Friday, September 11, 2009

reminded of the beauty of gesture

I have no politics to speak of,
but last week I bought a paperback version
of American History for Beginners.
At breakfast, I turned to the plume
of Hiroshima while munching
on the dark side of toast.
i was reminded of the beauty
of gesture--the “duck and cover” we learned
in grade school and how we crouched
under our desks from the Cold War...
Usually I wake at 6, brew coffee,
pack my knapsack, pull the door to,
and walk six-tenths of a mile to the train.
Today I slept late, dreaming
of flying in a small plane in a wobbly sky.
At the station, passengers loaded with hearts
come aboard, checking their watches.
Normally I don’t describe them.
Today I can’t help noticing the upright
bodies, the feet angled in as if to stay,
the tickettaker who hitches up his pants
and waits. Usually I look out the window,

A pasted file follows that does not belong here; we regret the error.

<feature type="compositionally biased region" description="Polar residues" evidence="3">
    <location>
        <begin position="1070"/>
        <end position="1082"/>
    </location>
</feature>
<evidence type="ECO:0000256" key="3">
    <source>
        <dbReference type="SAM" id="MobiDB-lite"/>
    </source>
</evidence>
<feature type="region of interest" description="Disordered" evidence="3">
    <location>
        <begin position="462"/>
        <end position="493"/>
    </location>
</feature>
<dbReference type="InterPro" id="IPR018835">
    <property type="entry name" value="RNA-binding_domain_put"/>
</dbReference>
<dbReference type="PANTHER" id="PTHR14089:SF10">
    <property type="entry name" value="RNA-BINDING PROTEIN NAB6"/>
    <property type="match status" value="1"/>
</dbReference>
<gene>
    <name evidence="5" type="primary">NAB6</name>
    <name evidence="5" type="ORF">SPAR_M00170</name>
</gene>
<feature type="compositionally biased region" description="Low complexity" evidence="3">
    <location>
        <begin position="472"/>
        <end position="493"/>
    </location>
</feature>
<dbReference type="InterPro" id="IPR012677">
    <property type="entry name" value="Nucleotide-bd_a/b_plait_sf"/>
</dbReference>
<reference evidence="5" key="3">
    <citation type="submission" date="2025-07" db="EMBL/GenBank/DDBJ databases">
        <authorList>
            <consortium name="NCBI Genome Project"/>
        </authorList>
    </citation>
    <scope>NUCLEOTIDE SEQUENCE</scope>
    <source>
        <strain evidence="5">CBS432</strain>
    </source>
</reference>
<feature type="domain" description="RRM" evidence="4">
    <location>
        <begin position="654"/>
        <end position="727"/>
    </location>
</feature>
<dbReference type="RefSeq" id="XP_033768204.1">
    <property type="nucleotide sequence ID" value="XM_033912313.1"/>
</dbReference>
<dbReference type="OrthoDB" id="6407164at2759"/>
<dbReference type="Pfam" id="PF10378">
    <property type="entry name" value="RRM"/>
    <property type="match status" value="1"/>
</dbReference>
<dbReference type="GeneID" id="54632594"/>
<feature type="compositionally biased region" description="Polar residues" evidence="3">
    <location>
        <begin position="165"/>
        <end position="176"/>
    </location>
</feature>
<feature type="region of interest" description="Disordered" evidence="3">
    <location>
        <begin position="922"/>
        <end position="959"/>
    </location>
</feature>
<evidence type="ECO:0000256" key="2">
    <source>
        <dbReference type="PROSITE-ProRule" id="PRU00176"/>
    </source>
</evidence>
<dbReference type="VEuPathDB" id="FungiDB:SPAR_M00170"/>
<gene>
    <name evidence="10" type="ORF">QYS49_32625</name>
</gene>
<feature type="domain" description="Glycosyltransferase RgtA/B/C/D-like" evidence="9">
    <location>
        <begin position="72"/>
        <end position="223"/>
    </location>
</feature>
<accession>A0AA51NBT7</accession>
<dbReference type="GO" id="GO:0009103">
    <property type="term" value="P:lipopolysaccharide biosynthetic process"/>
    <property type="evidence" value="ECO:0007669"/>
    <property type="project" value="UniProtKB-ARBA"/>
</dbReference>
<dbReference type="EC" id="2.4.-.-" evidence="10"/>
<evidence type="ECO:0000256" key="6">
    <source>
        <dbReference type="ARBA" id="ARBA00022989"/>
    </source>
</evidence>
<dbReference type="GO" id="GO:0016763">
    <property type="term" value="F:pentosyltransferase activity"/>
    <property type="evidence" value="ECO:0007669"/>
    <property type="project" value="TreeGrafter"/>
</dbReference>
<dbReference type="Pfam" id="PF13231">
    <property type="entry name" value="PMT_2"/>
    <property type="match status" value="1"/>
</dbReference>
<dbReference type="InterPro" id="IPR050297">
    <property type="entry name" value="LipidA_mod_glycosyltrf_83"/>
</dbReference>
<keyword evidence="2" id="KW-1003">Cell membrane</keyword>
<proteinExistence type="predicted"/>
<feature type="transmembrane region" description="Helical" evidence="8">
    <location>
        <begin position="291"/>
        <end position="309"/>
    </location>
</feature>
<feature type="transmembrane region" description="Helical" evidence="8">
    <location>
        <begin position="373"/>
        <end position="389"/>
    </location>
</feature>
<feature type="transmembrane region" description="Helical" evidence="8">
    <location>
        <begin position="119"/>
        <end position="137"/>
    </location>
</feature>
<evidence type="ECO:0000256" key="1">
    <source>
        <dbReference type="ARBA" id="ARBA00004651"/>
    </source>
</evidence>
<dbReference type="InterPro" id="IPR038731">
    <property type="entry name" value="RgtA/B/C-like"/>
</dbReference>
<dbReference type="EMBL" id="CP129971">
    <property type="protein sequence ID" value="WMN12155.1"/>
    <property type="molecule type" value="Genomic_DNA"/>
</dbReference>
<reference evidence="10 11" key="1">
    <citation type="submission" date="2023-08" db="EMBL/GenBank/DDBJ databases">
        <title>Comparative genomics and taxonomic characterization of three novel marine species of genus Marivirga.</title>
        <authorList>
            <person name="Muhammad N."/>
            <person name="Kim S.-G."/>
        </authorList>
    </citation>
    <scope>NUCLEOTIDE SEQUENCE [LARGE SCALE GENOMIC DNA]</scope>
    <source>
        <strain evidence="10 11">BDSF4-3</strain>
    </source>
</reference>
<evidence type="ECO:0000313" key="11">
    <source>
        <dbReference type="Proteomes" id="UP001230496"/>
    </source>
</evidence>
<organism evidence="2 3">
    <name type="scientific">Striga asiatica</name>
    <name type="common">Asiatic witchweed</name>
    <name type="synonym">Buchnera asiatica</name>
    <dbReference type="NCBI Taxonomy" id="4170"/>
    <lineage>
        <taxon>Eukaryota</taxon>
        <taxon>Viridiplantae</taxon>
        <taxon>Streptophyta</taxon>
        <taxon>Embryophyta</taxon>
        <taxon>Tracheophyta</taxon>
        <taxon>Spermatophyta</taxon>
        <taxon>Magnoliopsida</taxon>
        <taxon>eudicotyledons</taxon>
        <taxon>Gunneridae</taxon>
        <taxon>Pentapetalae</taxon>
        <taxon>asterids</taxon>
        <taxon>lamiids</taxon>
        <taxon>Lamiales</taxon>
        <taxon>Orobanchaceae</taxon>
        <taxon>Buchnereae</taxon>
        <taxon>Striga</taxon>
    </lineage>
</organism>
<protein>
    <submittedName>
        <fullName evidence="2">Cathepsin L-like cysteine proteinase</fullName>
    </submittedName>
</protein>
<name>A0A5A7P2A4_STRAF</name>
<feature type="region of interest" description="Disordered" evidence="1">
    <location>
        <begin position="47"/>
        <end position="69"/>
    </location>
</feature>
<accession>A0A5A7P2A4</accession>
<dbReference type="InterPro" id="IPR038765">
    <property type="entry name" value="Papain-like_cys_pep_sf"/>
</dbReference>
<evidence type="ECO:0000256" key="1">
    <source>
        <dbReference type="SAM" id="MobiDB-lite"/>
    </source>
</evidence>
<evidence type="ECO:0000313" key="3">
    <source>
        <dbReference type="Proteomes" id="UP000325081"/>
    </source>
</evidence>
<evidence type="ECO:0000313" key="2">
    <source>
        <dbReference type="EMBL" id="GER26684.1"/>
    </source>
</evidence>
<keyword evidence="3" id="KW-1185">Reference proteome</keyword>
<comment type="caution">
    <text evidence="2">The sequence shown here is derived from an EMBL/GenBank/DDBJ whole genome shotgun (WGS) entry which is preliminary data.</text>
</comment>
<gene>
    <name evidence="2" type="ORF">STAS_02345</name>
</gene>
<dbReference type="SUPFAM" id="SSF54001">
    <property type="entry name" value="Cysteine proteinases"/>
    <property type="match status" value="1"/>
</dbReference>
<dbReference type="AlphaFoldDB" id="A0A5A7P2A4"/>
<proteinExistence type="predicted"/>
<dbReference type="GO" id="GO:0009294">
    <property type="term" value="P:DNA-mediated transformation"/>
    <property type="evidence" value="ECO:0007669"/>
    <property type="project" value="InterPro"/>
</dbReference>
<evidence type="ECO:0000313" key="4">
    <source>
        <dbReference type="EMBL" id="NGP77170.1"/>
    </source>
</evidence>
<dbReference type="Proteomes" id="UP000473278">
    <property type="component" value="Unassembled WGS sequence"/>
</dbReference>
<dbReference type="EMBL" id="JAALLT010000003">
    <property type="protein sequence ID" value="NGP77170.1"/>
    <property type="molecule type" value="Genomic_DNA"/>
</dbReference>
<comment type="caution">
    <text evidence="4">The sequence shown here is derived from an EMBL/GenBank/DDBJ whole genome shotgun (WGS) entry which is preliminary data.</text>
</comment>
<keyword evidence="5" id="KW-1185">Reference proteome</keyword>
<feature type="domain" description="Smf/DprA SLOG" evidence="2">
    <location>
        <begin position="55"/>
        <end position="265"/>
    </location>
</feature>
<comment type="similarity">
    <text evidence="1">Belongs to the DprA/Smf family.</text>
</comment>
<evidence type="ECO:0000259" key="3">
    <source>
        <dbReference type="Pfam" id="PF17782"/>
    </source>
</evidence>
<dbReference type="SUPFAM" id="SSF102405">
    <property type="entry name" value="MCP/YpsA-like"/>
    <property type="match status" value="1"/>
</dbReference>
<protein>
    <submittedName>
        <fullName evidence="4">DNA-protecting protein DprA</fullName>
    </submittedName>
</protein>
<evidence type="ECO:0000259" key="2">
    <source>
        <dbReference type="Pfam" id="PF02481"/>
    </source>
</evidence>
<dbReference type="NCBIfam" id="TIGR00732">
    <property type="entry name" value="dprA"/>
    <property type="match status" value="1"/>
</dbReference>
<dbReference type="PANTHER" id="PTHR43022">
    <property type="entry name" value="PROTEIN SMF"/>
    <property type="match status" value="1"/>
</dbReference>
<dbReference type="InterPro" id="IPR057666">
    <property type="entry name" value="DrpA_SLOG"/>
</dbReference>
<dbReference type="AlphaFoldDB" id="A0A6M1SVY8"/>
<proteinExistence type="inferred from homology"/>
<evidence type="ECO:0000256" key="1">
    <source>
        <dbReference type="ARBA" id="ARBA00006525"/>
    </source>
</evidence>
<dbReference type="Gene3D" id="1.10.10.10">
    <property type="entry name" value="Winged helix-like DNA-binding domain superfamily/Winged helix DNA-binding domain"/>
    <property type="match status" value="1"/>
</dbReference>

or read the Times. Today I notice how
a little boy’s hair shines in the sun
and have the urge to feel his warmth
through my palm. I wonder about the synapses
that fire beneath the scalp
or our forward facing feet
when all we want is to go back...
Normally, I write about what I feel.
Now my biggest fear is failed
poems—the kind that take you
just short of understanding
and leave you there—your
hope thin, combustible
as the white flesh of cigarettes.

"Normally," Elizabeth Harrington

[Wabash Avenue at Lake Street]

About Me

Chicago, Illinois, United States